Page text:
The movement for cannabis legalization began back in the 1990s when California became the first U.S. state to legalize medical cannabis. Subsequently, several other states began to legalize cannabis for medicinal purposes throughout the decade. And while the 1990s did pave the way for the birth of the legal cannabis industry, recent years have seen the market begin its growth in earnest.
First, in December of 2013, former Uruguay President Jose Mujica legalized recreational cannabis. Shortly after, U.S. states Colorado and Washingtonlegalized adult-use cannabis in 2014, becoming the first two states to allow legal adult-use. Throughout the next several years, more countries continued to adopt medicinal cannabis legislation. Meanwhile, the U.S. was seeing more states adopt recreational cannabis before, in 2018, Canada became the second nation to fully legalize cannabis. Moreover, Canada is the only G-7 nation to completely legalize cannabis, even though the remaining G-7 powers have adopted a full or partial medical cannabis legislation, save for Japan.
Predominantly, the therapeutic aspects of the cannabis plant are why many nations have decided to legalize its medical use. On the other hand, some countries have moved to legalize cannabis as an economic growth driver or to suppress the damage caused by the war on drugs. For instance, Germany recently approved legislation for medical cannabis in 2017 for seriously ill patients as the German government is trying to reduce the number of patients dependent on narcotics.
Meanwhile, Uruguay moved to legalize cannabis to reduce the war on drug crimes. Similarly, Mexico’s President-elect party wants to legalize cannabis as well and Senator Olga Sánchez Cordero, interior Secretary selected by President Andrés Manuel López Obrador, said that illegal cannabis is causing violent drug wars and poverty. While each nation has their own individual reasons to adopt cannabis, they are all collectively working together towards eliminating the stereotype revolving around the plant.
According to data compiled by ArcView Market Research and BDS Analytics, worldwide consumer spending on legal cannabis was estimated to be approximately USD 12.2 Billion in 2018. By 2022, consumer spending is expected to reach USD 31.3 Billion while exhibiting a CAGR of 26.7% during the forecast period from 2017 to 2022. Pasha Brands Ltd. (OTC: CRFTF) (CSE: CRFT), Aurora Cannabis Inc. (NYSE: ACB) (TSX: ACB), CannTrust Holdings Inc. (NYSE: CTST) (NYSE: TRST), The Supreme Cannabis Company, Inc. (OTC: SPRWF) (TSX: FIRE), Cresco Labs Inc. (OTC: CRLBF) (CSE: CL)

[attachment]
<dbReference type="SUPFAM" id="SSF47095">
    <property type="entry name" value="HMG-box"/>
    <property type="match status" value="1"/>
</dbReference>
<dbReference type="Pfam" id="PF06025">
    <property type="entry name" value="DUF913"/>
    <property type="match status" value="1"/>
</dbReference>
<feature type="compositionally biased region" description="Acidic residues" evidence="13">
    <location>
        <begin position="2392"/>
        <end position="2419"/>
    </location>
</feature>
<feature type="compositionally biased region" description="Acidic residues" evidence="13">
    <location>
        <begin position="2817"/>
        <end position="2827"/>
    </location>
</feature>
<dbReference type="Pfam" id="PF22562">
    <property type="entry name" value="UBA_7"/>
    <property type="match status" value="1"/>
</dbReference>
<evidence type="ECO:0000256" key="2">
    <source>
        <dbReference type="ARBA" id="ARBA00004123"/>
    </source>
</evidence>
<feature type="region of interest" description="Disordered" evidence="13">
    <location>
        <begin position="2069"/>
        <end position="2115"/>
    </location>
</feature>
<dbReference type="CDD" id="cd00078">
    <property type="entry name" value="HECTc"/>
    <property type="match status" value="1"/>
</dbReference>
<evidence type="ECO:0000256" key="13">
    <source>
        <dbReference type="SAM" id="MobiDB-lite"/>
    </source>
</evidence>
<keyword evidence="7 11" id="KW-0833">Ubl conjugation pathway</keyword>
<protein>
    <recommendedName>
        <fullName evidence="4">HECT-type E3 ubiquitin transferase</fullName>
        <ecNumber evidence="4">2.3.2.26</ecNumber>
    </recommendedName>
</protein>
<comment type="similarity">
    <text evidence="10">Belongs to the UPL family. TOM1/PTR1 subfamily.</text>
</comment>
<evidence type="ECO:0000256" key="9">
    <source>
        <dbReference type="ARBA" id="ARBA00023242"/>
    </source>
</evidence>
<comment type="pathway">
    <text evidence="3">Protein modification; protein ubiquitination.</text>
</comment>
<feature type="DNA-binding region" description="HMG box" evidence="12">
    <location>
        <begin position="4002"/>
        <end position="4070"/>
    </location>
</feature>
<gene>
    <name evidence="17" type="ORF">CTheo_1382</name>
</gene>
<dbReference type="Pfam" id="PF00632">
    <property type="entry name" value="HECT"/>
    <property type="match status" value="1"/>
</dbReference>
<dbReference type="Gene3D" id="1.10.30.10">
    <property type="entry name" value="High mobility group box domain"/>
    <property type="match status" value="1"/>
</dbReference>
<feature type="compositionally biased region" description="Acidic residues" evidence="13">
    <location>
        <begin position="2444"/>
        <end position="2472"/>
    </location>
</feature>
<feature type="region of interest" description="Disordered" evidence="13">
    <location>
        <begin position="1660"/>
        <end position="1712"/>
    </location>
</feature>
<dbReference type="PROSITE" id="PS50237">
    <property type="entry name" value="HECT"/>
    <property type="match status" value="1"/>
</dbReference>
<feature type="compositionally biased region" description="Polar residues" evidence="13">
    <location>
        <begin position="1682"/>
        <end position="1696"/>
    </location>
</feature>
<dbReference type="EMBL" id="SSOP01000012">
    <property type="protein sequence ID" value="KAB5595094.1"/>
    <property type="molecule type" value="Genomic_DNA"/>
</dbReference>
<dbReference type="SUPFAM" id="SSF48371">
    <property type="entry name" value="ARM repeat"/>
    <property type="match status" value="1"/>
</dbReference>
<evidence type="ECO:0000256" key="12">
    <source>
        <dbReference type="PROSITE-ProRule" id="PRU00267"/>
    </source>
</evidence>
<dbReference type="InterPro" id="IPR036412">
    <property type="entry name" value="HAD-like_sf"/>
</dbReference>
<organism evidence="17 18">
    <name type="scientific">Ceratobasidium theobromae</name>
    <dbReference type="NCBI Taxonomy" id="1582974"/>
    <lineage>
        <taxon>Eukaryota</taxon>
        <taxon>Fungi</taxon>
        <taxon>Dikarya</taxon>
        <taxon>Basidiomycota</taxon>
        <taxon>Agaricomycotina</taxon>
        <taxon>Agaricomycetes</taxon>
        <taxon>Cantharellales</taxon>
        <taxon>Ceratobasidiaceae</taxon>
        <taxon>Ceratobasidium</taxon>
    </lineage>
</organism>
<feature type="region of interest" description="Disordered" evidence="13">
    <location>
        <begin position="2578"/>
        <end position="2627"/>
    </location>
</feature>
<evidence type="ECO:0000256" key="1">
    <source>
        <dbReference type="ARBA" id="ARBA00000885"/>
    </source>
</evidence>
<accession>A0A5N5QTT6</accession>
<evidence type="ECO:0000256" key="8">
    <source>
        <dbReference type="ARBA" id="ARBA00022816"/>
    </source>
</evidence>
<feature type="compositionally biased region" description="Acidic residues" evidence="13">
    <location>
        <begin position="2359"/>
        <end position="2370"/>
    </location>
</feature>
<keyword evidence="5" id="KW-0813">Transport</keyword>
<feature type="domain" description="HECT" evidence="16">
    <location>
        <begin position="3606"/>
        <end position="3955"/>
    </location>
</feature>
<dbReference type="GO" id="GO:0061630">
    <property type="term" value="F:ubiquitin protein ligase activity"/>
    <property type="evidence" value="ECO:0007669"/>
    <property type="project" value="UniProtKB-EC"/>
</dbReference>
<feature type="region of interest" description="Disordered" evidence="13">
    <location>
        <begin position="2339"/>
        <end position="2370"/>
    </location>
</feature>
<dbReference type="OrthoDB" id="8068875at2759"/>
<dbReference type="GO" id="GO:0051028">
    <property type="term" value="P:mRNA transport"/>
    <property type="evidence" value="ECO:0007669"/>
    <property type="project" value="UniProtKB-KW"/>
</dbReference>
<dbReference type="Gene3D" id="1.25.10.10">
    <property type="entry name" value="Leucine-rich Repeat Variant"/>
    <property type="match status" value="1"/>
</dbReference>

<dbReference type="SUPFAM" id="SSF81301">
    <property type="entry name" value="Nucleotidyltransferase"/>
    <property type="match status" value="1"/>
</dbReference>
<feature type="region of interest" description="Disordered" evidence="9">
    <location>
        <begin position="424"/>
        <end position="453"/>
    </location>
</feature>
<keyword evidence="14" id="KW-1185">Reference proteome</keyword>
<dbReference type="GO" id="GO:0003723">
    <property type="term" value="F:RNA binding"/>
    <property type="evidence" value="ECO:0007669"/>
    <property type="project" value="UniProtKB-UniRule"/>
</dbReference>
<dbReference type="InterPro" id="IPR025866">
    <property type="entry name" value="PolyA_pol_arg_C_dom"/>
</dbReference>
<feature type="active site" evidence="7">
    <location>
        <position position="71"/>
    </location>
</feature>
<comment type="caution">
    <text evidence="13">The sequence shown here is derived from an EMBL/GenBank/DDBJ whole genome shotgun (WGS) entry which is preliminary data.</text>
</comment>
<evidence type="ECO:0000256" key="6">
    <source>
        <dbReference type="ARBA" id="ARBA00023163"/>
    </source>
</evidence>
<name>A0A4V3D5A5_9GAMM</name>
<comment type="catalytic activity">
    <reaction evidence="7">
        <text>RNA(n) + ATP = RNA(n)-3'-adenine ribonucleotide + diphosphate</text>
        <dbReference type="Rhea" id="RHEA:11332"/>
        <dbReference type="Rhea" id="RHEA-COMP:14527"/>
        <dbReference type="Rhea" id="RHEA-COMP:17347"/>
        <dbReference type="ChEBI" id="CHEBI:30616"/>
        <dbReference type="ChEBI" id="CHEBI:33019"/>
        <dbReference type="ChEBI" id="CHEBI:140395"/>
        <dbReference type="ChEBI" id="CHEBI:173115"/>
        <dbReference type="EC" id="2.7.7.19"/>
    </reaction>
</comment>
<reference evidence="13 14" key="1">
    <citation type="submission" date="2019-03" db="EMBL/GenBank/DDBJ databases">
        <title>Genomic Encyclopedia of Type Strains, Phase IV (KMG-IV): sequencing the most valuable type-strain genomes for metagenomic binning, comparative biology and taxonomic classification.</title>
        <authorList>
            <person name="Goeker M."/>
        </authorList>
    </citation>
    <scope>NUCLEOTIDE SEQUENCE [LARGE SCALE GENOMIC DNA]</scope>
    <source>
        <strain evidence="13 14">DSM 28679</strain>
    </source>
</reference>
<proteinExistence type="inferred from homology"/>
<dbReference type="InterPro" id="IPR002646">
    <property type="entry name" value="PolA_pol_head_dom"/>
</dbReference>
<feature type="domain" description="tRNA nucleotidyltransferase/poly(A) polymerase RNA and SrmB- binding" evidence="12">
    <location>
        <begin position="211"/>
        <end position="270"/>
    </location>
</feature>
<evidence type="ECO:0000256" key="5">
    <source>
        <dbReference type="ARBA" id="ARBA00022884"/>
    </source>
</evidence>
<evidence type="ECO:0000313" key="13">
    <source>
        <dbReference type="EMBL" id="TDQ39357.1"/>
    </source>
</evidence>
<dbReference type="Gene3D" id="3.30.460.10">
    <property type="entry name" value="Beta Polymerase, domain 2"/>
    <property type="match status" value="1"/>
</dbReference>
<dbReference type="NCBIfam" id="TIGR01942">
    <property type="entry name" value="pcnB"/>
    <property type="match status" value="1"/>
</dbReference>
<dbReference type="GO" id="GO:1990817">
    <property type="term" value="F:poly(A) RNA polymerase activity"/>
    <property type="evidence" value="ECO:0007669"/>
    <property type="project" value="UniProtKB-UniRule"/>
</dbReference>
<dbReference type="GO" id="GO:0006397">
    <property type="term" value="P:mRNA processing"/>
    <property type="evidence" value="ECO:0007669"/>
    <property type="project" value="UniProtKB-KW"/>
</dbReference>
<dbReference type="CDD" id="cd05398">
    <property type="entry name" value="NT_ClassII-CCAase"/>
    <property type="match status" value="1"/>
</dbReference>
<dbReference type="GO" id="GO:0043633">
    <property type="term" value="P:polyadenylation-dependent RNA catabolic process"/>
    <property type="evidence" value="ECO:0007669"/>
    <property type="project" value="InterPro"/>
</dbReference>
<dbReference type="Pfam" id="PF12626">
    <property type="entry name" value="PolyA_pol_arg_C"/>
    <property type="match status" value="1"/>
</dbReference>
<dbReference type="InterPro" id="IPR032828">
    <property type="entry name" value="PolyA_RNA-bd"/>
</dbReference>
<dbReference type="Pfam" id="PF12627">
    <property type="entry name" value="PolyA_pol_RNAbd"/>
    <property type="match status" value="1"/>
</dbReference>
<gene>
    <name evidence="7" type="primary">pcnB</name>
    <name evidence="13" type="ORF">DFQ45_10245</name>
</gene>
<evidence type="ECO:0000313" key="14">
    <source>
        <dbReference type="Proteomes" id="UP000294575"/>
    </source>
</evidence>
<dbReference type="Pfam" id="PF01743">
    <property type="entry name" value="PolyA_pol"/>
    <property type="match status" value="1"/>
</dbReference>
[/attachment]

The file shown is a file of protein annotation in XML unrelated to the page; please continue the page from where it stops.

Currently, the medical cannabis sector accounts for the majority of the global market share. Medical cannabis is much more readily available and accessible around different regions across the world because a handful of countries are looking to use cannabis as an alternative to traditionally prescribed drugs like opioids. However, the recreational cannabis market is thriving within the North American region, and despite not having federally legalized any form of cannabis, the U.S. is still the primary growth driver for the industry. Generally, the U.S. is seen as the largest market primarily because of its early adoption. Throughout the past two decades, the U.S. has also attracted new consumers, leading to a massive user base.
Similarly, Canada is expected to witness similar consumer growth, especially after fully legalizing cannabis use. However, as the market continues to grow, consistent users will develop a tolerance while first-time users will have little-to-no tolerance. Primarily, the cognitive function is linked to the showing the highest level of tolerance. Typically, frequent users tend to go on “t-breaks” in order to lower their tolerance. T-breaks are short breaks which mainly recreational users take when they develop a high tolerance, but for medical patients suffering from chronic pain or other symptoms, t-breaks are not an option.
Henceforth, cultivators have set out to develop high-quality premium cannabis to appease both spectrums of the user market. Specifically, “craft” cultivators are developing high-end and expensive strains within the marketplace. Craft cultivators are similar to craft breweries, both want to achieve the top quality product for their consumers and craft cultivators pride themselves on their strenuous and meticulous process of closely monitoring each individual plant and providing optimal nutrients in order to grow the perfect plant.
“There is a coolness factor to artisan and craft style products and this trend is also picking up amongst cannabis consumers. For some, the uniqueness and exclusivity of craft cannabis are attractive. For others, the ethics and identity of a craft grower are compatible with their own and they want to be a part of that story. Yet, for others, simply supporting a local business, in the same way, they support their local farmer, is important,” said Lieze Boshoff, Founder of LBC3 Marketing. “But, in the end, we like to have choices. We like variety. We like to feel connected to whatever product it is that we consume. And this, in the end, is why craft growers will continue to thrive alongside their bigger brothers.”